Some of the best investment opportunities are temporarily oversold stocks. The following three stocks are high-quality stocks that have been beaten down in recent months by pessimistic investors even as major indices have soared to record highs. The rationale is that under-performance is temporarily creating the potential for sizable upside.
Remember, as Sir John Templeton often said, “The time of maximum pessimism is the best time to buy.” Or as Warren Buffett still says, a “climate of fear is your friend when investing; a euphoric world is your enemy.”
To make this list of oversold names, they must be high quality, healthy, with a high likelihood of a strong comeback. With that in mind, let’s take a look at three of the top most oversold stocks that have sizable upside potential.
The last time I weighed in on Pfizer (NYSE:PFE), I noted, “The worst appears to have been priced into the stock.” That was on Dec. 18, as the PFE stock traded at a low of $38.64. As of Jan. 21, it’s up to $40.53.
While the stock has rebounded well off its 52-week low of $34.15, I believe there’s still further, sizable upside in the stock as it looks to refill its bearish gap at $40.67.
In fact, according to Barron’s contributor Josh Nathan-Kazis, “Pfizer says it can grow sales by 6% a year over the next five years. Key tests for the company come in 2020, when investors expect data on a promising new indication for the company’s cancer drug Ibrance.”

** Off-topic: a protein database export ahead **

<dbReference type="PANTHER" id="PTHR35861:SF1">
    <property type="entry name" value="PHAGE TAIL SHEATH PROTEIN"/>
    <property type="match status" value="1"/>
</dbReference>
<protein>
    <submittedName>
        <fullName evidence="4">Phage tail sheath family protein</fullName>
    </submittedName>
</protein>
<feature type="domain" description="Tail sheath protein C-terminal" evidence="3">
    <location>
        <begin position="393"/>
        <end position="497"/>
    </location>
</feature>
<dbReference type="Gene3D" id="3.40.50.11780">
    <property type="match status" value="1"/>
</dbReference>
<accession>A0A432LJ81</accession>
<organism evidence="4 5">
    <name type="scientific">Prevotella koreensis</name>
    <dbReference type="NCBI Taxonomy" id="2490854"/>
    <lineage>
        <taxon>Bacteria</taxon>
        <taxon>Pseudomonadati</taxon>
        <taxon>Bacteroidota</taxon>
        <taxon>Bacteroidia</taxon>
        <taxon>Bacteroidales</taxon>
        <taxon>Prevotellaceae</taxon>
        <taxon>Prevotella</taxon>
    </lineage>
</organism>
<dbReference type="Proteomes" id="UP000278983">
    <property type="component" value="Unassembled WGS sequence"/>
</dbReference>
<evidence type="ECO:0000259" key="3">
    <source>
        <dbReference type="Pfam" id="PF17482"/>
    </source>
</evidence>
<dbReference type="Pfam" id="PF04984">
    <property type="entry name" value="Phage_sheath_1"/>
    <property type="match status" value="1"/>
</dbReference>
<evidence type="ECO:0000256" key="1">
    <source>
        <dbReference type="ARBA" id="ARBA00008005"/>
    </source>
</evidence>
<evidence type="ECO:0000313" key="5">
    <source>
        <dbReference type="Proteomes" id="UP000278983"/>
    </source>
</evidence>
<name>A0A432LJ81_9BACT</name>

In addition, Cantor Fitzgerald analyst Louise Chen argues that revenue gains, “operating leverage, pipeline advancements, return of capital to shareholders, and M&A are all underappreciated” and currently has a $53 price target.
I believe shares of PFE could rally to $45 a share in the near-term.
Wells Fargo (WFC)
Over the last few weeks, shares of Wells Fargo (NYSE:WFC) gaped from a high of $54, finding support at $47.84. All after earnings fell short of expectations. EPS of 93 cents on sales of $19.86 billion were both worse than expectations for EPS of $1.12 on sales of $20.14 billion.
Wells Fargo stock is oversold at its lower Bollinger Band (2,20) with over-extensions on RSI, MACD, and Williams’ %R. Along with new CEO Charles Scharf, I believe WFC can refill its bearish gap at $52, near-term.
Granted, the “… bank is still under a Federal Reserve-mandated balance-sheet cap, and while previous management regimes tried to be sanguine about the bank’s prospects in Washington, Scharf was upfront about how long a path lies ahead. ‘I’m not sure that any of these public issues will be closed this year,’ he said,” wrote Barron’s contributor Ben Walsh.
However, to me, it appears a good amount of pessimism has been priced into the stock.
Beyond Meat (BYND)
Since peaking at $222.89 in July 2019, shares of Beyond Meat (NASDAQ:BYND) plunged to a low of $73.17. All thanks to its sky-high valuation and sizable competition. Then, in recent days, Bernstein analyst Alexia Howard downgraded the stock to “outperform” on valuation concerns with a price target of $106 a share.
“We upgraded Beyond Meat to Outperform in November 2019 on the back of a selloff following the IPO lockup expiration. The risk/reward has become less attractive following the recent rally.”
While the valuation is rich, the stock is still quite attractive given its growth.
In fact, after slipping to a low of $73.17 in recent weeks, investors have been quick to send it back to $124 a share. All thanks to its expansion plans for China, news that McDonald’s (NYSE:MCD) will expand its trial of plant-based burgers in Canada, and on news that Starbucks (NASDAQ:SBUX) will add more plant-based options to its menu.
Better, U.S. retail sales of BYND meat alternatives rose to $75 million year over year, marking a 135% increase, according to Food Business News contributor Jeff Gelski, who added that 55% of Americans are trying to add more plant-based foods to their diet.
As of this writing, Ian Cooper did not hold a position in any of the aforementioned securities.